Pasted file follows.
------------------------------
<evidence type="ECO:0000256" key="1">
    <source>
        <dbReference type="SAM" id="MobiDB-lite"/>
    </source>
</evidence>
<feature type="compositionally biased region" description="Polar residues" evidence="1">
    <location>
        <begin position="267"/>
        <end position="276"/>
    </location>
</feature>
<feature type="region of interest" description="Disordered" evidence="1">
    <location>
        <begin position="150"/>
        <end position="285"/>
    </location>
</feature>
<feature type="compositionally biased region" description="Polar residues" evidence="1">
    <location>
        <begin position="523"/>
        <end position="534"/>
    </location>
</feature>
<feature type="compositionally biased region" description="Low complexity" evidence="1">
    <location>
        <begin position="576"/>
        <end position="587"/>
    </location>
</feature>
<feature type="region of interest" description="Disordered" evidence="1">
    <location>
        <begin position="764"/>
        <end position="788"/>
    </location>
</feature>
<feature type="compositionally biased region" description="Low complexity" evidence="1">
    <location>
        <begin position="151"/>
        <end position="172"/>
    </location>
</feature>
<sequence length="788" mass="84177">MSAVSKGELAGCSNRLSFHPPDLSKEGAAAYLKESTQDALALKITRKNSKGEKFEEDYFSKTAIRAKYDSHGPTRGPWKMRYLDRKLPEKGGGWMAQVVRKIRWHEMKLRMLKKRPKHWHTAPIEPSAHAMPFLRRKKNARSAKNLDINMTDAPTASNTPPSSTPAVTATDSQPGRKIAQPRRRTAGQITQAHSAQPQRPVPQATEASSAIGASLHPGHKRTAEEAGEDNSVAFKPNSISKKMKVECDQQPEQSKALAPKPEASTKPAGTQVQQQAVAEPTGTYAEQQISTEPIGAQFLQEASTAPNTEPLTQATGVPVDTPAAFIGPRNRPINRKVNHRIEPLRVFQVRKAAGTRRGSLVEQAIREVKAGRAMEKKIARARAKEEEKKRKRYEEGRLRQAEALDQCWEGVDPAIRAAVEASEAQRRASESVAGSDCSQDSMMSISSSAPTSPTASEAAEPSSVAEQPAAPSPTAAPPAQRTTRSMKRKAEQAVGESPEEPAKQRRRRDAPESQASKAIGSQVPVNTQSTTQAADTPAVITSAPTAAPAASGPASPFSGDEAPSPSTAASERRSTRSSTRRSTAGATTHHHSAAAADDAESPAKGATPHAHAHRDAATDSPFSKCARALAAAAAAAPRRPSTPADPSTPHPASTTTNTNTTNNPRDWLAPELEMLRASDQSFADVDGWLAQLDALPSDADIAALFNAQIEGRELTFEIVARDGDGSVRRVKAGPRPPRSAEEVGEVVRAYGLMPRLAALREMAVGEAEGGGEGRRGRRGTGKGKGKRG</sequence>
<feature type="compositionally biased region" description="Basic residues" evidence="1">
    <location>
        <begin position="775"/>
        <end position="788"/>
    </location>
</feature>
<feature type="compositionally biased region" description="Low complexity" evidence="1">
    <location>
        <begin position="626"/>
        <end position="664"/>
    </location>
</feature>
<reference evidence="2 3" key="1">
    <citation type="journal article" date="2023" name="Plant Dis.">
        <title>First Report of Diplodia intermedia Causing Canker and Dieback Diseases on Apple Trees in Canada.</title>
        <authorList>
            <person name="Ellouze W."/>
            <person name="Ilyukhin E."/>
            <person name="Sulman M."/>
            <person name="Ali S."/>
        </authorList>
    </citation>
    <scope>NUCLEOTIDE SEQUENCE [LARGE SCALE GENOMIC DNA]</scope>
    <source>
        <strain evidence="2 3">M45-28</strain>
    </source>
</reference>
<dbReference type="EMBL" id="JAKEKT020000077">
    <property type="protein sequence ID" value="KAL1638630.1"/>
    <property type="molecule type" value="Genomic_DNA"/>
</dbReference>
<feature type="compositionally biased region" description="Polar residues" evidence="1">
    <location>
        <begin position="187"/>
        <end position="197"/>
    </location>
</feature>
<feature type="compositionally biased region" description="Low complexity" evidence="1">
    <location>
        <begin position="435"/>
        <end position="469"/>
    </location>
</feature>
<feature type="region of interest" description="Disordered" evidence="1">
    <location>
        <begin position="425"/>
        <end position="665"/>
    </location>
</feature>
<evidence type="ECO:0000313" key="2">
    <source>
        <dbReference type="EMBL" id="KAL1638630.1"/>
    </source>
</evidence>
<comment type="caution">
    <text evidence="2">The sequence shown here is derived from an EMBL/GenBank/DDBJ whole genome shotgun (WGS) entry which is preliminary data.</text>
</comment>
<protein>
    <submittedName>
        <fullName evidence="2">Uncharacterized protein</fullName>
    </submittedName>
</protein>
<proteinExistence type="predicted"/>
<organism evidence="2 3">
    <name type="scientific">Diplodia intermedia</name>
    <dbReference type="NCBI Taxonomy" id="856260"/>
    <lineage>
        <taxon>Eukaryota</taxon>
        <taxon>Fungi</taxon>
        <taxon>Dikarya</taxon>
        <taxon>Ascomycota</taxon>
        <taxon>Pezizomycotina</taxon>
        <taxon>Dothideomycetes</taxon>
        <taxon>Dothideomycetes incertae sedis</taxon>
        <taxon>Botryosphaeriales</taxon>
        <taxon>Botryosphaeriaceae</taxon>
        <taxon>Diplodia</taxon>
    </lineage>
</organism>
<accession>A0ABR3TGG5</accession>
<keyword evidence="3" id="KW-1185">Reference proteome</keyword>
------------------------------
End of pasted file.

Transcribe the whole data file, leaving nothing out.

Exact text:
<evidence type="ECO:0000256" key="1">
    <source>
        <dbReference type="SAM" id="MobiDB-lite"/>
    </source>
</evidence>
<feature type="compositionally biased region" description="Polar residues" evidence="1">
    <location>
        <begin position="267"/>
        <end position="276"/>
    </location>
</feature>
<feature type="region of interest" description="Disordered" evidence="1">
    <location>
        <begin position="150"/>
        <end position="285"/>
    </location>
</feature>
<feature type="compositionally biased region" description="Polar residues" evidence="1">
    <location>
        <begin position="523"/>
        <end position="534"/>
    </location>
</feature>
<feature type="compositionally biased region" description="Low complexity" evidence="1">
    <location>
        <begin position="576"/>
        <end position="587"/>
    </location>
</feature>
<feature type="region of interest" description="Disordered" evidence="1">
    <location>
        <begin position="764"/>
        <end position="788"/>
    </location>
</feature>
<feature type="compositionally biased region" description="Low complexity" evidence="1">
    <location>
        <begin position="151"/>
        <end position="172"/>
    </location>
</feature>
<sequence length="788" mass="84177">MSAVSKGELAGCSNRLSFHPPDLSKEGAAAYLKESTQDALALKITRKNSKGEKFEEDYFSKTAIRAKYDSHGPTRGPWKMRYLDRKLPEKGGGWMAQVVRKIRWHEMKLRMLKKRPKHWHTAPIEPSAHAMPFLRRKKNARSAKNLDINMTDAPTASNTPPSSTPAVTATDSQPGRKIAQPRRRTAGQITQAHSAQPQRPVPQATEASSAIGASLHPGHKRTAEEAGEDNSVAFKPNSISKKMKVECDQQPEQSKALAPKPEASTKPAGTQVQQQAVAEPTGTYAEQQISTEPIGAQFLQEASTAPNTEPLTQATGVPVDTPAAFIGPRNRPINRKVNHRIEPLRVFQVRKAAGTRRGSLVEQAIREVKAGRAMEKKIARARAKEEEKKRKRYEEGRLRQAEALDQCWEGVDPAIRAAVEASEAQRRASESVAGSDCSQDSMMSISSSAPTSPTASEAAEPSSVAEQPAAPSPTAAPPAQRTTRSMKRKAEQAVGESPEEPAKQRRRRDAPESQASKAIGSQVPVNTQSTTQAADTPAVITSAPTAAPAASGPASPFSGDEAPSPSTAASERRSTRSSTRRSTAGATTHHHSAAAADDAESPAKGATPHAHAHRDAATDSPFSKCARALAAAAAAAPRRPSTPADPSTPHPASTTTNTNTTNNPRDWLAPELEMLRASDQSFADVDGWLAQLDALPSDADIAALFNAQIEGRELTFEIVARDGDGSVRRVKAGPRPPRSAEEVGEVVRAYGLMPRLAALREMAVGEAEGGGEGRRGRRGTGKGKGKRG</sequence>
<feature type="compositionally biased region" description="Basic residues" evidence="1">
    <location>
        <begin position="775"/>
        <end position="788"/>
    </location>
</feature>
<feature type="compositionally biased region" description="Low complexity" evidence="1">
    <location>
        <begin position="626"/>
        <end position="664"/>
    </location>
</feature>
<reference evidence="2 3" key="1">
    <citation type="journal article" date="2023" name="Plant Dis.">
        <title>First Report of Diplodia intermedia Causing Canker and Dieback Diseases on Apple Trees in Canada.</title>
        <authorList>
            <person name="Ellouze W."/>
            <person name="Ilyukhin E."/>
            <person name="Sulman M."/>
            <person name="Ali S."/>
        </authorList>
    </citation>
    <scope>NUCLEOTIDE SEQUENCE [LARGE SCALE GENOMIC DNA]</scope>
    <source>
        <strain evidence="2 3">M45-28</strain>
    </source>
</reference>
<dbReference type="EMBL" id="JAKEKT020000077">
    <property type="protein sequence ID" value="KAL1638630.1"/>
    <property type="molecule type" value="Genomic_DNA"/>
</dbReference>
<feature type="compositionally biased region" description="Polar residues" evidence="1">
    <location>
        <begin position="187"/>
        <end position="197"/>
    </location>
</feature>
<feature type="compositionally biased region" description="Low complexity" evidence="1">
    <location>
        <begin position="435"/>
        <end position="469"/>
    </location>
</feature>
<feature type="region of interest" description="Disordered" evidence="1">
    <location>
        <begin position="425"/>
        <end position="665"/>
    </location>
</feature>
<evidence type="ECO:0000313" key="2">
    <source>
        <dbReference type="EMBL" id="KAL1638630.1"/>
    </source>
</evidence>
<comment type="caution">
    <text evidence="2">The sequence shown here is derived from an EMBL/GenBank/DDBJ whole genome shotgun (WGS) entry which is preliminary data.</text>
</comment>
<protein>
    <submittedName>
        <fullName evidence="2">Uncharacterized protein</fullName>
    </submittedName>
</protein>
<proteinExistence type="predicted"/>
<organism evidence="2 3">
    <name type="scientific">Diplodia intermedia</name>
    <dbReference type="NCBI Taxonomy" id="856260"/>
    <lineage>
        <taxon>Eukaryota</taxon>
        <taxon>Fungi</taxon>
        <taxon>Dikarya</taxon>
        <taxon>Ascomycota</taxon>
        <taxon>Pezizomycotina</taxon>
        <taxon>Dothideomycetes</taxon>
        <taxon>Dothideomycetes incertae sedis</taxon>
        <taxon>Botryosphaeriales</taxon>
        <taxon>Botryosphaeriaceae</taxon>
        <taxon>Diplodia</taxon>
    </lineage>
</organism>
<accession>A0ABR3TGG5</accession>
<keyword evidence="3" id="KW-1185">Reference proteome</keyword>